Immortality

The ancient Babylonian epic traces the life of its hero, Gilgamesh. At the end of his life, after he has tried and failed to achieve immortality, Gilgamesh stands outside the city of Uruk and meditates on life. All people are here for a short amount of time, and then they are gone. Even Gilgamesh, himself the offspring of the Gods, eventually must die. Don’t look at mortal creatures to discover immortality. If you want to see something that lasts forever, look at the wall of the city. They will stand forever.

Gilgamesh was on to something. You and I are going to leave this earth one day. But what we leave behind becomes immortal. Our works live on, perhaps forever. The thing is, we have to leave something behind. It does us no good to say that we intended to build our walls but we never got around to it.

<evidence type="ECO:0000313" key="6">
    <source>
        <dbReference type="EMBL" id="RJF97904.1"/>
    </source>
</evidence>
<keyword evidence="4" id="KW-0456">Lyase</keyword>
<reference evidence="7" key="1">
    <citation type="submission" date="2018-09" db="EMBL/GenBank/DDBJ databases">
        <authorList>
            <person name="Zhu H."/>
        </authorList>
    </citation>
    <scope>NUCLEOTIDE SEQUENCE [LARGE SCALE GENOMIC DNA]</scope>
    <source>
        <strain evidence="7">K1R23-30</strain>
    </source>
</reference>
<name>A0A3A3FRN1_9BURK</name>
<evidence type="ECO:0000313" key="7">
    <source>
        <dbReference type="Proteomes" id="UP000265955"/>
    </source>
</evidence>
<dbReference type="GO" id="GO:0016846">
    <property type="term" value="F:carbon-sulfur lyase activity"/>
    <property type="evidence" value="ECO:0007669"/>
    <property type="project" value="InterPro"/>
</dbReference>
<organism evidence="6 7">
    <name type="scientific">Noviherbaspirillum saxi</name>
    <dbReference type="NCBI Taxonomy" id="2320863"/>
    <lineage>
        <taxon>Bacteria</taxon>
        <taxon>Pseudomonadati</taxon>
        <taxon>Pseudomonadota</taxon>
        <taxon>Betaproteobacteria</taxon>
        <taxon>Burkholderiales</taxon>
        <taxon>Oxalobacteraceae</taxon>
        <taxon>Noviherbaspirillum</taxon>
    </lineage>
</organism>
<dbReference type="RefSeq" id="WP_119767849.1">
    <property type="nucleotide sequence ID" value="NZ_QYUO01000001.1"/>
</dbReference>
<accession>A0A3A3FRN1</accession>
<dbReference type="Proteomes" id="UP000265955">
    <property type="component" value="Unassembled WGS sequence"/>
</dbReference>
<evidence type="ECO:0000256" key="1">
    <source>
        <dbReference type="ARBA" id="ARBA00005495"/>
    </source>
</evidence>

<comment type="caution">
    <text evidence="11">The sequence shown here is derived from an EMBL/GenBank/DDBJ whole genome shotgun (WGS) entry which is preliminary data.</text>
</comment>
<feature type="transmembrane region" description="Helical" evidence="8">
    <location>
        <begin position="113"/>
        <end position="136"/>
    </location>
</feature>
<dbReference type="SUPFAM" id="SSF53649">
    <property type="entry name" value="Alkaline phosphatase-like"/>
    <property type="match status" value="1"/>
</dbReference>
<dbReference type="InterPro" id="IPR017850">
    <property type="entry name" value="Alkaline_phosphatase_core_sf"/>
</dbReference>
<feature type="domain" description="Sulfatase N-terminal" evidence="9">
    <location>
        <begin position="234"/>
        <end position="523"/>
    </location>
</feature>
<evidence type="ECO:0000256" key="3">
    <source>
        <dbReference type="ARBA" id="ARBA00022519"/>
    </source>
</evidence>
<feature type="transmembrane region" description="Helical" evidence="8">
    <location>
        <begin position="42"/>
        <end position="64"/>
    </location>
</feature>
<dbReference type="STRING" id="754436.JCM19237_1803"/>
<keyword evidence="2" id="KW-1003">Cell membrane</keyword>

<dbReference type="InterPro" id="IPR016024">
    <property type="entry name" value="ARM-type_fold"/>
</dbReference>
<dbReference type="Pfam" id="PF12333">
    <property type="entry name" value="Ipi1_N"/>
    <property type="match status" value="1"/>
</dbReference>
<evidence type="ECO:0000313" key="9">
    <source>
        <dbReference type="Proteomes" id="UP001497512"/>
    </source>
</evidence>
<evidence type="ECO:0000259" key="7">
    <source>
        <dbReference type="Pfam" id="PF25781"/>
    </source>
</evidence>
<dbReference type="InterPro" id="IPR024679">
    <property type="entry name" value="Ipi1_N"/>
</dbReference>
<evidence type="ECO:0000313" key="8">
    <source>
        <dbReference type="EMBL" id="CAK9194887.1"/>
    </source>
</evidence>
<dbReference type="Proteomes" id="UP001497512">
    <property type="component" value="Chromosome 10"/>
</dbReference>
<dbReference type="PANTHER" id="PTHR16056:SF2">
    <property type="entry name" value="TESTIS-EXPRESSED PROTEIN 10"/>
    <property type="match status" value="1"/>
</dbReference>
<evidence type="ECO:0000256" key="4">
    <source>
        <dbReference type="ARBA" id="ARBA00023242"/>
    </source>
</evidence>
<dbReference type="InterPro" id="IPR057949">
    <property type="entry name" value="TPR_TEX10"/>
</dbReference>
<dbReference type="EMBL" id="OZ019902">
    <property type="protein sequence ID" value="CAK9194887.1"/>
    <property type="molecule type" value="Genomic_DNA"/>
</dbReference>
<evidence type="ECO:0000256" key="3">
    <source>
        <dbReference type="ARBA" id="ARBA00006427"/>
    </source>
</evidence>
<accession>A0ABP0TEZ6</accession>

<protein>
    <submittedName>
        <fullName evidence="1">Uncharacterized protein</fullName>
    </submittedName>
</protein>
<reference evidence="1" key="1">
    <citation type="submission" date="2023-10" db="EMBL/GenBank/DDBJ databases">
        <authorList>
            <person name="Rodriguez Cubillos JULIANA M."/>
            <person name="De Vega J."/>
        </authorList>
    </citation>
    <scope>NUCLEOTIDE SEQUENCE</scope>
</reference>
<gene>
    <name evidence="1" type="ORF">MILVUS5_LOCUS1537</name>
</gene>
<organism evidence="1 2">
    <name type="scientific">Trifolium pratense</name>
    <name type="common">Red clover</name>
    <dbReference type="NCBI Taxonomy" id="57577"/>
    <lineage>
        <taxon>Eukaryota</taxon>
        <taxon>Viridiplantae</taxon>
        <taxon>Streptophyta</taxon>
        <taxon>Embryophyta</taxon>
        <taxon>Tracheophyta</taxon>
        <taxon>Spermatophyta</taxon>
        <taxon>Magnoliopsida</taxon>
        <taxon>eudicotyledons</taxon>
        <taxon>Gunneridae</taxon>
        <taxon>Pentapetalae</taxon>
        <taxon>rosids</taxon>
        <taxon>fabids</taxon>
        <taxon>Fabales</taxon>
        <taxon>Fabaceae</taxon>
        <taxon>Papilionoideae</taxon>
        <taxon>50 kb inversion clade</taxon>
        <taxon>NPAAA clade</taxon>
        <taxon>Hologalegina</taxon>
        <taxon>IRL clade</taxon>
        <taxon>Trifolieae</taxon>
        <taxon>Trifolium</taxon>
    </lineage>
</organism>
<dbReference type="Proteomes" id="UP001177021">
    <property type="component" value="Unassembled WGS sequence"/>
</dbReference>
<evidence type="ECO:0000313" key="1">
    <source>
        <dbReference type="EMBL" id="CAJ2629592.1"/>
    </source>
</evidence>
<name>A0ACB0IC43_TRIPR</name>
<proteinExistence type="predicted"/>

Even if we don’t leave something earth-shattering behind us, we can leave our stories. We can leave our ideas. We can leave our memories, the things we stood for or tried to accomplish, the things that give our life meaning. We can do this by putting it in writing. And who knows? We may realize, for the first time, what these things are.

That’s one reason to record your stories. Don’t worry about whether they will end up on the Times best-seller list or be featured performances on This American Life. They don’t need to be. Don’t worry about whether other people will think you have something to say. You do.

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